G+ LoME Archive
Sep 23, 2017 (00:37)
Would saveryet translate to he believes it?
Sep 23, 2017 (00:56)
Rather he believes them.
Sep 23, 2017 (01:17)
I would read it that way, yes. It is subtle, though. The phrase more accurately means "He believes they exist". To mean something like "He believes what they say", the proper phrase would be:
"(lit.) He believes their words"
Sep 23, 2017 (01:23)
The best translation of
would be "I believe in Elves", that is that Elves exist. To translate "I believe the Elves", that is that what they say is true, the construct is as above:
saven i Eldaron quetier
"I believe in the words (or sayings) of the Elves"
Sep 23, 2017 (09:20)
Hm. I wish to add no-one noticed that it is
or at least
that would mean that. There is no inflection
Sep 23, 2017 (15:54)
is right. I'm embarrassed I missed that.
Sep 23, 2017 (15:56)
The connecting vowel is
in the aorist.
Sep 23, 2017 (17:45)
Indeed. So my choice would be
for 'he believes they exist'.
Sep 23, 2017 (17:51)
I think it's probable that the unquoted word 'to trust (a person)' is actually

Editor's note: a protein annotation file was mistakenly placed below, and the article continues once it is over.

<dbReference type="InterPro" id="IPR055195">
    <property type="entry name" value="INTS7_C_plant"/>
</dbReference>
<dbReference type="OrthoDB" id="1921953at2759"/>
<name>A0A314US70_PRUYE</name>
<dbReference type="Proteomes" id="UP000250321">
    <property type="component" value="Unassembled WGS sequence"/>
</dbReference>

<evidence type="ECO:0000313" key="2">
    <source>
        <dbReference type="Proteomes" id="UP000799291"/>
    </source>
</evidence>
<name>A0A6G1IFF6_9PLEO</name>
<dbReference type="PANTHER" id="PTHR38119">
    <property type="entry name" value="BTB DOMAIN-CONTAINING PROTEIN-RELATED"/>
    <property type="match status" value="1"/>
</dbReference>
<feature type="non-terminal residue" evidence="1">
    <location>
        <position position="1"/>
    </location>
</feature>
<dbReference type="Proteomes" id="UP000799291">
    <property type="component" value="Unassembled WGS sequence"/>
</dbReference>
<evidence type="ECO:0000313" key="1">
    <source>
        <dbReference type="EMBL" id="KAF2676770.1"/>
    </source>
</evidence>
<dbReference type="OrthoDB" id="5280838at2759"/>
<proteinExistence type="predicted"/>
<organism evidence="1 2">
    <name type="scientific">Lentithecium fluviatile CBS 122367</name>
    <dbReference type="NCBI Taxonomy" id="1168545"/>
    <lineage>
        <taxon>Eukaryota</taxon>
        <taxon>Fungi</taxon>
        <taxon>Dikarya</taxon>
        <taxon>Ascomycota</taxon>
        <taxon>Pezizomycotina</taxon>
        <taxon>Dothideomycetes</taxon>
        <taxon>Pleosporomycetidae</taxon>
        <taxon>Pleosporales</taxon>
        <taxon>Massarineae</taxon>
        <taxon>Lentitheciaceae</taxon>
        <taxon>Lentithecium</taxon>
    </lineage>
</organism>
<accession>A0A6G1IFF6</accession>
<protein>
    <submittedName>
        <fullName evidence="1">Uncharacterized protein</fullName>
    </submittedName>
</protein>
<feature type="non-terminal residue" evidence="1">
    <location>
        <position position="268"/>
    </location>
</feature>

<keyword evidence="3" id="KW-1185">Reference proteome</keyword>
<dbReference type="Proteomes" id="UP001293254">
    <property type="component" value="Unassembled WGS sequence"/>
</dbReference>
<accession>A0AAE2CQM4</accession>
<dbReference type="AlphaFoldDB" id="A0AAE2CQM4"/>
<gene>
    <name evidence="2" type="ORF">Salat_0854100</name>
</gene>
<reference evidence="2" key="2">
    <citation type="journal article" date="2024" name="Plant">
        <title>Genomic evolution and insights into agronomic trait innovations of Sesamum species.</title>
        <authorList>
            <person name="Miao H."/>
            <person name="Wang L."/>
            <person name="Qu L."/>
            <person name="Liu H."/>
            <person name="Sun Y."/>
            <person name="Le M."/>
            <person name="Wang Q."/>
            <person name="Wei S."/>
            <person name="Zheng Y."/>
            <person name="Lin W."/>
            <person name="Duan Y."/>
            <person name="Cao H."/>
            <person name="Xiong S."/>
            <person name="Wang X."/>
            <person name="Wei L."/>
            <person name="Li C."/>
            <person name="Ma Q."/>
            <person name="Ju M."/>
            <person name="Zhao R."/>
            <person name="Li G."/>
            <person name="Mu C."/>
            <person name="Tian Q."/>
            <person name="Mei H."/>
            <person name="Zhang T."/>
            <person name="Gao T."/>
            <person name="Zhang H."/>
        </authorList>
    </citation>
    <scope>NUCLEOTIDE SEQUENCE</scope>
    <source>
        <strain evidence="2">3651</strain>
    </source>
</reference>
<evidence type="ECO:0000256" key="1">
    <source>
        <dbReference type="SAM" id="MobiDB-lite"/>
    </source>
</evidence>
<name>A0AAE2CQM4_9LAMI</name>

BOR. This way
are perfectly understandable. The Etym entry does not exactly contradict this, it is just more compact; otherwise
(with a long vowel) becomes a peculiar example of a verbal derivation from something totally non-verbal. And
as 'trustworthy' is a super-straightforward interpretation.
Sep 23, 2017 (17:51)
The sentence in question is Túro nyanyarra tenna savisset. Túro keeps telling tales until he believes them. Correct?
Sep 23, 2017 (17:56)
? I would say
(only the core component repeats). And
, as the subject's here).
Sep 23, 2017 (17:59)
I used tyatyamba as a guide for nyanyarra.
Sep 24, 2017 (17:11)
Túro nanyarra tenna savis i nyarnaryar naiti
('T. keeps telling until he believes that his tales [are] true')?
Sep 24, 2017 (17:15)
Yes, that may have a more clear meaning.
Sep 30, 2017 (04:07)
would "keeps telling himself" be *nyanyarraxe since there is a subject?
Sep 30, 2017 (09:42)
in my mind, the
suffix is for actions that are inherently reflexive, like washes himself, combed her (own) hair, - in this regard akin to the Russian suffix
or Polish enclitic
. For other situations like yours I would use
and its inflected variants, i.e.
But I may be sorely mistaken and Tolkien may have intended both constructs to have the same meaning (immo is later than -xe)
Oct 01, 2017 (17:47)
My guess is that
is possible only when the reflexive is the direct object of the verb. In "tell himself sth" it's the indirect object (= "tell sth to himself") and thus would require a dative or allative of
as Tamas suggests.